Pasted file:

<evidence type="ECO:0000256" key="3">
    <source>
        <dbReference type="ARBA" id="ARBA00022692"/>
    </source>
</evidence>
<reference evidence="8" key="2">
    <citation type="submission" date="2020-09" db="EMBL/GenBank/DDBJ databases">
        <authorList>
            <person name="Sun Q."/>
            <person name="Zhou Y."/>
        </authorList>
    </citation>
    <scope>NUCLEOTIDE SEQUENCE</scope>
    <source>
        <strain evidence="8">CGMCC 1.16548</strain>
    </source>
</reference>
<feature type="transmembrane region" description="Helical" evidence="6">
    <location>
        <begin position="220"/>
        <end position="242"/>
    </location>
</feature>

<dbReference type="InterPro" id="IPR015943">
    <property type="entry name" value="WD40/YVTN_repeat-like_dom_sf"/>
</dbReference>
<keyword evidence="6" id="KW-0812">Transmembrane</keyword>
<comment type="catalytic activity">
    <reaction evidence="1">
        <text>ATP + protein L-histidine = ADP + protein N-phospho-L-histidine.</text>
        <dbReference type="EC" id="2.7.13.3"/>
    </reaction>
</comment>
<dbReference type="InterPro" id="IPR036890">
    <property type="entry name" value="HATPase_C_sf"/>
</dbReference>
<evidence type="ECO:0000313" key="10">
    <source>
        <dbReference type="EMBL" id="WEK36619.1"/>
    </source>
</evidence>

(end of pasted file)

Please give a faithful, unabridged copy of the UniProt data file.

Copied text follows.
<evidence type="ECO:0000256" key="3">
    <source>
        <dbReference type="ARBA" id="ARBA00022692"/>
    </source>
</evidence>
<reference evidence="8" key="2">
    <citation type="submission" date="2020-09" db="EMBL/GenBank/DDBJ databases">
        <authorList>
            <person name="Sun Q."/>
            <person name="Zhou Y."/>
        </authorList>
    </citation>
    <scope>NUCLEOTIDE SEQUENCE</scope>
    <source>
        <strain evidence="8">CGMCC 1.16548</strain>
    </source>
</reference>
<feature type="transmembrane region" description="Helical" evidence="6">
    <location>
        <begin position="220"/>
        <end position="242"/>
    </location>
</feature>

<dbReference type="InterPro" id="IPR015943">
    <property type="entry name" value="WD40/YVTN_repeat-like_dom_sf"/>
</dbReference>
<keyword evidence="6" id="KW-0812">Transmembrane</keyword>
<comment type="catalytic activity">
    <reaction evidence="1">
        <text>ATP + protein L-histidine = ADP + protein N-phospho-L-histidine.</text>
        <dbReference type="EC" id="2.7.13.3"/>
    </reaction>
</comment>
<dbReference type="InterPro" id="IPR036890">
    <property type="entry name" value="HATPase_C_sf"/>
</dbReference>
<evidence type="ECO:0000313" key="10">
    <source>
        <dbReference type="EMBL" id="WEK36619.1"/>
    </source>
</evidence>